One early strand of research on people's reactions to risk involved questioning how people perceive risk and how they respond to it. This line of study (outlined further here), has been conducted mainly by psychologists and has led to a number of thriving areas of research covering for example risk management for insurance (i.e. why do people insure for some risks, and not others) or clinical risk communication (e.g. how should doctors best communicate the risks of certain drugs or procedures to patients).

It is often argued that at the heart of this tradition of research there lies the assumption that risks are real and calculable, and that people who don't recognise them properly suffer from cognitive defects that prevent them from recognising the real risks they are under. The experts on the other hand are trained in the correct statistical methods and are therefore able to judge risks correctly, and that therefore people should just follow what the experts tell them.

Instead, social scientists have pointed out (link! to sociology of risk to come) that talk about risks often performs other rhetorical duties such as demarcating group boundaries and ostracising at-risk communities by effectively blaming them for not managing their risks effectively. Other sociologists have noted that concern about risks is a peculiarly late modern phenomenon that reflects how contemporary society thinks about itself and the world, and that effectively dealing with risks and risk perception must take this into account.

However, the usual way that social science risk research portrays the psychology of risk tradition is slightly unfair: First of all, psychology of risk research may have started out with the above assumptions, but most have by now accepted the criticism from social scientists that experts do not always know better and that risks are socially situated as well as not always clearly definable at all (see here [link]). Quite early on, for example, studies have shown that experts are prone to exactly the same sorts of errors of estimating risks and probabilities as laypeople (see for example some of the essays in the Kahnemann & Tversky collection, ref to come).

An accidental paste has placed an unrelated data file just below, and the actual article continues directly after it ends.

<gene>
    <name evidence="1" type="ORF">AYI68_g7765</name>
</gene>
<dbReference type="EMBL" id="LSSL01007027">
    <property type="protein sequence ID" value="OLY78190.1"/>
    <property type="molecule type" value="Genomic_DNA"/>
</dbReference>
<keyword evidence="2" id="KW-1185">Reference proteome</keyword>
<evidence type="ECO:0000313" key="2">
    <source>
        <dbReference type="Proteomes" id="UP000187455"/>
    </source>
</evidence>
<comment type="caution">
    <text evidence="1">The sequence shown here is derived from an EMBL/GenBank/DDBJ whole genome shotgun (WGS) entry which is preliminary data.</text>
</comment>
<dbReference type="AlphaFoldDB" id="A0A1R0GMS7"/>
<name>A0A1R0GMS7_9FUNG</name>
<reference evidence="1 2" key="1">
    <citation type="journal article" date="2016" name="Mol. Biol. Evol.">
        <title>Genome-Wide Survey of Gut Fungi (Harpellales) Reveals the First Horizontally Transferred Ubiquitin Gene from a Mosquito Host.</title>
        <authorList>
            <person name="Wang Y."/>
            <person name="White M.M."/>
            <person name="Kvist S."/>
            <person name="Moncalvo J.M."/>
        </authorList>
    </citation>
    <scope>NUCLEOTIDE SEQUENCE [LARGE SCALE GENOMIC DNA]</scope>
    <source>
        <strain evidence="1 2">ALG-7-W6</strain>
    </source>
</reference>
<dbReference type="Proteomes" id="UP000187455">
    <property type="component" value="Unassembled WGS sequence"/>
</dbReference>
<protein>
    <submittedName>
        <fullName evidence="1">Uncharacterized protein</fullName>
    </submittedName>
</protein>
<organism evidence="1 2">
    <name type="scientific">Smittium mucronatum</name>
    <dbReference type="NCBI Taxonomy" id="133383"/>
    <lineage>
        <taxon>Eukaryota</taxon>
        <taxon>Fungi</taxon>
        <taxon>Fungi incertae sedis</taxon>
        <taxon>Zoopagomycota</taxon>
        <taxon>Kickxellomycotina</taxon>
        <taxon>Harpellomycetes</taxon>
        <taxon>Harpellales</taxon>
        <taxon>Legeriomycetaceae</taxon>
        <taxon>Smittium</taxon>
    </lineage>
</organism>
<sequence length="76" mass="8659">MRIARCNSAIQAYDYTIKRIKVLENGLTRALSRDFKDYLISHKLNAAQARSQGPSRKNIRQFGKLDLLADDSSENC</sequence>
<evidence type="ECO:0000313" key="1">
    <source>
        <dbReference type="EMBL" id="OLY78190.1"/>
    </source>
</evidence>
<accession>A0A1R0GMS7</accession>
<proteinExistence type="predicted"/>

A fundamental difference between most psychological and most social scientific conceptions of risk is to do with a more philosophical attitude towards the reality of what risks actually are. Lupton Lupton1999 counts three attitudes which she calls realism, weak social constructivism and strong social constructivism. Realism holds that the risks are real and calculable, and that a proper scientific investigation will be able to uncover them. Weak social constructivism holds that the risks are real, but that our interpretations of them, and our understanding of what they mean and what action they imply, is situated in our social and cultural backgrounds. Strong social constructivism goes further to claim that there isn't even any underlying sense in which we can claim that risks are real, and that all they are is a construction of social and cultural contingencies.

The commonly held caricature is that most psychological research tends towards the realism end of this characterisation, while the social sciences tend more towards the social constructivism end. In reality, while both sides often fling accusations at each other that the other is situated at an extreme end of this spectrum, most researchers in fact favour a weak social constructivism of some sort, though here I am commenting my own observation rather than summarising the literature: At the end I believe that whatever philosophical differences there are between the approaches outlined here, they talk about essentially different things which can easily be combined for a fuller understanding of what risk means and how it is used.